In a perfect world, we’d all be able to afford the luxury of a live-in dermatologist, who would stand by our sides, morning and evening, to offer counsel for our skin. Because the world is flawed, the next best thing we could think of was to ask you what skin issues were plaguing you, and then have your favourite experts answer them. Consider us your skincare medium to the ~other side~. In our first instalment of An Expert A Day, we ask Dr Gary Goldfaden, dermatologist and founder of Goldfaden MD, the following question:

How does one develop skin redness and sensitivity? Are there any lifestyle changes one can implement, or ingredients one should incorporate into their routine, to help reduce it?

Facial redness generally affects those with fair skin. The more fair you are, the more prone you may be to facial redness. However, facial redness may be a symptom of rosacea. If you think you may be suffering from rosacea, you should be diagnosed by a dermatologist. Heat and warm temperatures, as well as certain foods, drinks, and topical products, can encourage and induce facial redness.

Exercise-induced redness occurs when the small capillaries widen to send more oxygen to the muscles. The fairer the skin, the more this will show on the face and body. Exercise-induced redness can also occur due to the body temperature rising, as extra blood rushes to the surface of the skin as a result of working hard. So, what can you do to minimize this? Exercising inside will help with body temperature. Imagine the difference between running outdoors in 85-degree weather and running in the gym with the air conditioner on. The bottom line is: If you’re doing your workout correctly, you’ll be so high on endorphins, a little redness won’t bother you. If excessive redness does occur, try a cool compress, splashing your face with very cold water, going indoors, and allowing your body to cool off. Wearing a little concealer on areas that do tend to become red can help, too.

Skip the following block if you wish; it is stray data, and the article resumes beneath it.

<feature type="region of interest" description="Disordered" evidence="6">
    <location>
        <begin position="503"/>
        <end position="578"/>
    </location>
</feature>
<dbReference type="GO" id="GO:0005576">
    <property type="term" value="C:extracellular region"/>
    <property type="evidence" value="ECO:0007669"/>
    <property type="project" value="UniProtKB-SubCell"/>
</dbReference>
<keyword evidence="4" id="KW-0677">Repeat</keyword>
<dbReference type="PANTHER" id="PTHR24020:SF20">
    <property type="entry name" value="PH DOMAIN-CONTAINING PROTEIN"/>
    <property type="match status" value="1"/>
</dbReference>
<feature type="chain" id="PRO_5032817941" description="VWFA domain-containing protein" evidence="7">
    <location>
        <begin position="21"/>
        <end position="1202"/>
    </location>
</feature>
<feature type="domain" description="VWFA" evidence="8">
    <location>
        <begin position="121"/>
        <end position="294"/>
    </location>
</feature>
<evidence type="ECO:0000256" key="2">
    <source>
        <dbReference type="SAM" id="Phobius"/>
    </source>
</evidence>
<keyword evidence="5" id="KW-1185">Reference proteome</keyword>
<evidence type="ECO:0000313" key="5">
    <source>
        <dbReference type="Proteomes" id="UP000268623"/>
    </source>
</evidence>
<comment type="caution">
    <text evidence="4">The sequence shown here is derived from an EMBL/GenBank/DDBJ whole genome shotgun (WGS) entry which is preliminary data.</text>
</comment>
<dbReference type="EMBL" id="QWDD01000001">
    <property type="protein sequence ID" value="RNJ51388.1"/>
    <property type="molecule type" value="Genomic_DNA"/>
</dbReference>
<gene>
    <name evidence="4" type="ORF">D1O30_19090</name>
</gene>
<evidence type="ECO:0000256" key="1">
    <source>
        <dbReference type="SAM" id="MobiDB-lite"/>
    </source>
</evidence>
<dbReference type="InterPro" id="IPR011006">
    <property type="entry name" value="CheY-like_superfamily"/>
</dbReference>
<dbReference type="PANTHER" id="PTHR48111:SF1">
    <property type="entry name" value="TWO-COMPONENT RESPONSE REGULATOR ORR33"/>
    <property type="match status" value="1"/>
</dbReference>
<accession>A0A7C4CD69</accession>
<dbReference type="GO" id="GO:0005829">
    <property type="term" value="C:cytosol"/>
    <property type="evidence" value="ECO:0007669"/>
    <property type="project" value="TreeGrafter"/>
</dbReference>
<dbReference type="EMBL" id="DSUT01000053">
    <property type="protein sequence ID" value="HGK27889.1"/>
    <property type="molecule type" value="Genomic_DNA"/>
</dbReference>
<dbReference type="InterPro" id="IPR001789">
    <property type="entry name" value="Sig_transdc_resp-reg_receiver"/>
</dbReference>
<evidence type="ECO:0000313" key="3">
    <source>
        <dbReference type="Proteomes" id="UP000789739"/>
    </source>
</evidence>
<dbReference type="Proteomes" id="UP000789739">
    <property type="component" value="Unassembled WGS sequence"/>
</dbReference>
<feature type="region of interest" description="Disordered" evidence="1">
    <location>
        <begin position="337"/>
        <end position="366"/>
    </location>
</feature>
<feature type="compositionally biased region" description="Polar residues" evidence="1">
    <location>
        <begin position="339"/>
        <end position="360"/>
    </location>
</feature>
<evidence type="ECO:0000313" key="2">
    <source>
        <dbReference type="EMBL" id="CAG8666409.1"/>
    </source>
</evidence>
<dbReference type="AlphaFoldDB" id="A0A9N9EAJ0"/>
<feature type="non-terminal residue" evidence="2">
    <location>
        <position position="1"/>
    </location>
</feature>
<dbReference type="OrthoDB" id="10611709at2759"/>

Overuse of acids or exfoliating products can cause sensitivity or facial redness. If this occurs, try and cut back on the frequency of use. Not all acids and scrubs are appropriate for all skin types. As wonderful as retinol is, facial redness can be one of its side effects. Mixing treatment products with a milder moisturizer may help reduce the chance of redness.

If you are prone to facial redness, especially during the warmer months, try and limit the use of retinol, glycolic acid, aggressive exfoliants (be gentle when scrubbing), alcohol, caffeine, spicy food, and sugar. If you want to keep to your regimen, cut back on the number of days you use these ingredients and products. Also, beware of foods and drinks that induce redness. Increase your intake of cooling, soothing, anti-inflammatory ingredients, such as red tea (rooibos), green tea, oatmeal, vitamin E, and alpha lipoic acid (ALA).


Photography, Blair Gauld. Model, Britt Odell at Priscillas.